Hurray! I finally got a chance to peruse my Winter issue of Render: Feminist Food & Culture Quarterly–or, more accurately, to read it cover to cover on my commute two days this week. There’s a lot of great material in this issue; I particularly liked Laura Dixon’s profile of an affordable Ohio restaurant that serves only sustainable, mostly local food, a thoughtful ethnography of Ecuadorian cuisine (with gorgeous full-color photographs) by Pilar Eguez Guevara, and a reflective essay by Christen McCurdy who, like me, struggles to make sense of her personal foodways within the context of her regional roots (Idaho, in her case) and contemporary food discourse.
And of course, it’s always fun to see my own writing in print:
This essay elaborates on what I’ve written before about feeling troubled by the way people who aren’t from the Southern United States (and, probably, some who are) tend to stereotype Southern food practices: it’s either admirably downhome and domestic, or its overprocessed unhealthy trash. As with most stereotypes, folks invested in the otherness of this region often hold these contradictory assumptions at the same time; e.g. NPR published an article last fall about the Southern Food and Beverage Museum in New Orleans, and the comments predicably make a lot of “jokes” about butter, fat, and poor health.
“As a result of a settlement with the Hershey’s Company, Let’s Buy British Imports, or L.B.B., agreed this week to stop importing all Cadbury’s chocolate made overseas. . . . Jeff Beckman, a representative for Hershey’s, said L.B.B. and others were importing products not intended for sale in the United States, infringing on its trademark and trade dress licensing.”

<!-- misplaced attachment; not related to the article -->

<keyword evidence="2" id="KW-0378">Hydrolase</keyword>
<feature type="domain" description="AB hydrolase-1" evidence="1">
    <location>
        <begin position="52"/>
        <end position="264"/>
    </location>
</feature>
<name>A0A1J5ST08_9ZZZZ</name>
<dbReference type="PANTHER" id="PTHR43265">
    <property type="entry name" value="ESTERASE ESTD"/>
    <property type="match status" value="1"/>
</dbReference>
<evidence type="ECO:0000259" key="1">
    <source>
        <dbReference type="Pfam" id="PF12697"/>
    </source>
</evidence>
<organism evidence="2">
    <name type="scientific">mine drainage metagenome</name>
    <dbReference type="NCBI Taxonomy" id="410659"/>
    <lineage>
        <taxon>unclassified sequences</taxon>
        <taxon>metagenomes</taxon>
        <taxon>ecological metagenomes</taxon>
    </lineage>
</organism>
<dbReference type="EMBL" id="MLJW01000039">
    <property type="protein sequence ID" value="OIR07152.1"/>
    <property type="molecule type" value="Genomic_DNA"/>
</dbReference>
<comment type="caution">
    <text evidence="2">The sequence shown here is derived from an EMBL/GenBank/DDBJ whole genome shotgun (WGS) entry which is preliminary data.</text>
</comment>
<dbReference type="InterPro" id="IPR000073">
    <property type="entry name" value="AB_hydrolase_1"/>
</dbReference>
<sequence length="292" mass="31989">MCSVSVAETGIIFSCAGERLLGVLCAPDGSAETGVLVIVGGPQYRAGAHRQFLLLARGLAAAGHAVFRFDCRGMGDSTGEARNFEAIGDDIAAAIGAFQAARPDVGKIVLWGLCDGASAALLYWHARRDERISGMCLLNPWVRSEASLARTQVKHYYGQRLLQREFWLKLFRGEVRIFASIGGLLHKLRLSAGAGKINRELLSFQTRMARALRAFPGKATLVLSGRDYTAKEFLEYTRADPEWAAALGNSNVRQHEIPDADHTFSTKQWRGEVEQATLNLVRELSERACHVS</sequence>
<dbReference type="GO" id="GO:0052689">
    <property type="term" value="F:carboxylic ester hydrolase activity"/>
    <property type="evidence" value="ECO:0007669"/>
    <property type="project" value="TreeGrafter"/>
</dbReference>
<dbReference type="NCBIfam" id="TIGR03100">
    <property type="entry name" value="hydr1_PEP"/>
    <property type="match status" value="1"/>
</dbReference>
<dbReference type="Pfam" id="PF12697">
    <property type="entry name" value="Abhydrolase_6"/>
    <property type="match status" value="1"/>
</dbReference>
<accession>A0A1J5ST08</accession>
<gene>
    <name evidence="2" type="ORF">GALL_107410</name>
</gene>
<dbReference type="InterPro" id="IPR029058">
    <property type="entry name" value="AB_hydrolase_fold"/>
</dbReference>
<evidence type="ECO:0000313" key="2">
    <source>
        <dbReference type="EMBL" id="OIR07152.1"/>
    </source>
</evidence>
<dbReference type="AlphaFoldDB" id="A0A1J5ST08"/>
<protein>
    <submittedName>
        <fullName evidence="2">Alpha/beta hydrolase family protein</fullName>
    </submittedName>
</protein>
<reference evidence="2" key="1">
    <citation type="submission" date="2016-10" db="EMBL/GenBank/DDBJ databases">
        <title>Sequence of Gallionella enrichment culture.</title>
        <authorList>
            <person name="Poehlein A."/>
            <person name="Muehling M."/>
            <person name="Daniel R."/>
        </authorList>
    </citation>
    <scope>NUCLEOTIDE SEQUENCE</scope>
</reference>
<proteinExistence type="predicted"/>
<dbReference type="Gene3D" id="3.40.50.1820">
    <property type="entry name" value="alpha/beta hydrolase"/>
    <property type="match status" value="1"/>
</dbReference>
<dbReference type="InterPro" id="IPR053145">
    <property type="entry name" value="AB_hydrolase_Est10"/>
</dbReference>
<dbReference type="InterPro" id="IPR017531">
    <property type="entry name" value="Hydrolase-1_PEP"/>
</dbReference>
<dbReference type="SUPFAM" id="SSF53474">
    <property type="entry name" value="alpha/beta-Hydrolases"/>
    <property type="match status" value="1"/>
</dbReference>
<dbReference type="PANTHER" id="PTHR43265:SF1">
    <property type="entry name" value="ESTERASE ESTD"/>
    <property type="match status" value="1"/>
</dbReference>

The article quoted above interviews the owner of Tea & Sympathy in Greenwich Village, who says she tried to import chocolate herself but got tangled up in FDA regulations and whatnot. In an odd bit of synchronicity, the job I recently started is with the World Trade Center of Greater Philadelphia–yes indeed, there are World Trade Centers in many cities outside of New York!–and one of the service WTCs provide is counsel and assistance with importing or exporting goods internationally. So, small business owners and purveyors of fine chocolate, there are resources available to you.
It’s a spin on an existing cake, the classic shingen mochi, a dessert made from gyuhi, a particularly soft form of mochi rice cake, sprinkled with kinako soybean powder and topped with brown sugar syrup. What makes the mizu variety distinct is that it’s made of ever-so-slightly solidified water from the Southern Japanese Alps and looks just like a giant drop of water (the soybean powder and syrup are served on the side to preserve the appearance) that disintegrates into a puddle after 30 minutes.
Via skiourophile: The Appendix has a interesting, excellently illustrated historical narrative by India Mandelkern about the politics of eating turtle in the 18th century–specifically, how it was elevated from a food of necessity, eaten by colonists and sailors, to a mainstay of haute cuisine.
Still doing this, still loving it: